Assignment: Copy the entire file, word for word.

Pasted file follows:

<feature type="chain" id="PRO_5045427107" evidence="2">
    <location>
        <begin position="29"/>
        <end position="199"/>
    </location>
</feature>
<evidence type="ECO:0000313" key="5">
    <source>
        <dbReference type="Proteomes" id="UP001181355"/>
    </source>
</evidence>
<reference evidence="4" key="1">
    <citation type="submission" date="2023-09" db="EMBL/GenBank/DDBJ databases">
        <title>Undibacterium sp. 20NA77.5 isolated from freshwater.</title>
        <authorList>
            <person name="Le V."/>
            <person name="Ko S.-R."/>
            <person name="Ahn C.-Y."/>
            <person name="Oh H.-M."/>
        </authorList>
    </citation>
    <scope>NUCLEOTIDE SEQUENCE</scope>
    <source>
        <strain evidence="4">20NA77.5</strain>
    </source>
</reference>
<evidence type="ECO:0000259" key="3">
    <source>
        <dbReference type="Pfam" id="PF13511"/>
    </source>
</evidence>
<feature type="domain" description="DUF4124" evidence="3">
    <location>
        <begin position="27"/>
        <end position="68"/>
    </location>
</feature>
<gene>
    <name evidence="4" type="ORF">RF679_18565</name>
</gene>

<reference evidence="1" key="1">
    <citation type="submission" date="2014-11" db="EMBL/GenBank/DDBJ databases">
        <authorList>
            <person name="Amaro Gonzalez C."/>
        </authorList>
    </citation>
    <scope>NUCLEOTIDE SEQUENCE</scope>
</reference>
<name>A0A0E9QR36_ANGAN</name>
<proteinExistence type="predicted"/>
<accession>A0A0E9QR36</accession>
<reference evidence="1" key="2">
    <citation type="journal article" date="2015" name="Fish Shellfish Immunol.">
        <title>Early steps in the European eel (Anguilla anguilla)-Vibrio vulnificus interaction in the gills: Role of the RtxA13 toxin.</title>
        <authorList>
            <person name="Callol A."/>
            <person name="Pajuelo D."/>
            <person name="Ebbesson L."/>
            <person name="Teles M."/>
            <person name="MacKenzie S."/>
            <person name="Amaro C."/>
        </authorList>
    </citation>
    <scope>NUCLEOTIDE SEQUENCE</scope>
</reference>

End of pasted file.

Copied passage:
<feature type="chain" id="PRO_5045427107" evidence="2">
    <location>
        <begin position="29"/>
        <end position="199"/>
    </location>
</feature>
<evidence type="ECO:0000313" key="5">
    <source>
        <dbReference type="Proteomes" id="UP001181355"/>
    </source>
</evidence>
<reference evidence="4" key="1">
    <citation type="submission" date="2023-09" db="EMBL/GenBank/DDBJ databases">
        <title>Undibacterium sp. 20NA77.5 isolated from freshwater.</title>
        <authorList>
            <person name="Le V."/>
            <person name="Ko S.-R."/>
            <person name="Ahn C.-Y."/>
            <person name="Oh H.-M."/>
        </authorList>
    </citation>
    <scope>NUCLEOTIDE SEQUENCE</scope>
    <source>
        <strain evidence="4">20NA77.5</strain>
    </source>
</reference>
<evidence type="ECO:0000259" key="3">
    <source>
        <dbReference type="Pfam" id="PF13511"/>
    </source>
</evidence>
<feature type="domain" description="DUF4124" evidence="3">
    <location>
        <begin position="27"/>
        <end position="68"/>
    </location>
</feature>
<gene>
    <name evidence="4" type="ORF">RF679_18565</name>
</gene>

<reference evidence="1" key="1">
    <citation type="submission" date="2014-11" db="EMBL/GenBank/DDBJ databases">
        <authorList>
            <person name="Amaro Gonzalez C."/>
        </authorList>
    </citation>
    <scope>NUCLEOTIDE SEQUENCE</scope>
</reference>
<name>A0A0E9QR36_ANGAN</name>
<proteinExistence type="predicted"/>
<accession>A0A0E9QR36</accession>
<reference evidence="1" key="2">
    <citation type="journal article" date="2015" name="Fish Shellfish Immunol.">
        <title>Early steps in the European eel (Anguilla anguilla)-Vibrio vulnificus interaction in the gills: Role of the RtxA13 toxin.</title>
        <authorList>
            <person name="Callol A."/>
            <person name="Pajuelo D."/>
            <person name="Ebbesson L."/>
            <person name="Teles M."/>
            <person name="MacKenzie S."/>
            <person name="Amaro C."/>
        </authorList>
    </citation>
    <scope>NUCLEOTIDE SEQUENCE</scope>
</reference>